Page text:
Many students — particularly low-income, first-generation learners — are highly susceptible to dropping out of college due to a financial hardship. Facing a gap in tuition and fees may give them little choice but to stop attending classes when there is nowhere else to turn for help. While it can happen at any stage of a student's experience, it is compounded when the student is within a year of graduating. Students who stop attending near the end of their programs often have amassed a degree's worth of student loan debt. Without the earning power a credential or degree can provide, they can struggle to repay what they owe.
The Association of Public and Land-grant Universities (APLU) and the Coalition of Urban Serving Universities (USU), with research funding from Lumina Foundation and Great Lakes, explored how retention and completion grant programs at urban-serving universities with diverse student populations are being used to help students graduate. The result is a comprehensive report (see sidebar) of best practices for universities to consider when creating or expanding a student retention or degree completion grant program.
Armed with the knowledge that college completion grants work, Great Lakes and Lumina Foundation made two-year grants of $50,000 to each of nine colleges as part of APLU's completion grant program. We supported Cleveland State University, Kent State University, The Ohio State University and the University of Arkansas at Pine Bluff. The funding was used to implement and administer the grant program at these institutions already serving a significant percentage of low-income, first generation and minority students.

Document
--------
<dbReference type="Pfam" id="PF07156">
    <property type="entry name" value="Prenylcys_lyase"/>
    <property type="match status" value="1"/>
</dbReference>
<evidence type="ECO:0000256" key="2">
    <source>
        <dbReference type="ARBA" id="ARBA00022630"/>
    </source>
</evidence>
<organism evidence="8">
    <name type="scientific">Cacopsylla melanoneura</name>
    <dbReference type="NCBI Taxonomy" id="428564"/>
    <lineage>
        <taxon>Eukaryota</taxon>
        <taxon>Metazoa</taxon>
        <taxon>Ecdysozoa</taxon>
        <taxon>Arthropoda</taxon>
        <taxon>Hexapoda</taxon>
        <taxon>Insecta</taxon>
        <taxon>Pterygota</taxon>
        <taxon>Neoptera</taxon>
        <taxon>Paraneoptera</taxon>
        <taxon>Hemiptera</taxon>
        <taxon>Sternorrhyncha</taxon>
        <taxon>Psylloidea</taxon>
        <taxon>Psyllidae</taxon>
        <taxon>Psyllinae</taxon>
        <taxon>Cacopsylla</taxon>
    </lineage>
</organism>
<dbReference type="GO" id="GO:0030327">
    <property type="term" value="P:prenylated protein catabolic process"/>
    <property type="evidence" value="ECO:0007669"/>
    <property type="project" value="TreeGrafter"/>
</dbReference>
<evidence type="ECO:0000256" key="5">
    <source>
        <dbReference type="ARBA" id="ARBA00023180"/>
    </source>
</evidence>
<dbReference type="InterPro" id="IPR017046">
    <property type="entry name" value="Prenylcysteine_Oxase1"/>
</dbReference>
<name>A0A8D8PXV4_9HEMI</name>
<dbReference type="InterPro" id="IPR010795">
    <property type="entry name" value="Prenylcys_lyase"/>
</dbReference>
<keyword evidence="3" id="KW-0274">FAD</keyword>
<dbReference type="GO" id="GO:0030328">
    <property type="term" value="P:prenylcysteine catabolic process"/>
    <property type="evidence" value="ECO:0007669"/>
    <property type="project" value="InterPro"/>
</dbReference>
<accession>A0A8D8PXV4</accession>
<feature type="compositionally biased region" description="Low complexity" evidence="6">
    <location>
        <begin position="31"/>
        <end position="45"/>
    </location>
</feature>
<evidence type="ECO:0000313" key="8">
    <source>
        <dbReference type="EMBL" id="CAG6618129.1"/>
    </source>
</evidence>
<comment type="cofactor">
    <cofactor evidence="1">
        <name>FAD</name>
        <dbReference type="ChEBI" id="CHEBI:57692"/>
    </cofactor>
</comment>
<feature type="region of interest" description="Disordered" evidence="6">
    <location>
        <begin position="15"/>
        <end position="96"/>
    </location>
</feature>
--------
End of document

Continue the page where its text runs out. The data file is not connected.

Completion grants were distributed for a minimum of four semesters at all nine sub-grantees, supporting 475 students. Of all the students that colleges supported during fall 2016, approximately 98% either graduated or returned for spring 2017 semester.
APLU has secured a grant from the U.S. Department of Education, Institute for Education Science that will evaluate completion grants and increase the number of colleges implementing them. This complementary project will increase knowledge within the field about the most effective strategies for scaling completion grant programs.
In 2019 APLU shared lessons learned from this project. They reported that the colleges’ most effective strategies were to create early buzz about completion grants, build public support and use other institutions as mentors. They also highlighted the need for the field to address rapidly rising costs for both students and institutions.
Contact Senior Program Officer Sue Cui at email@example.com.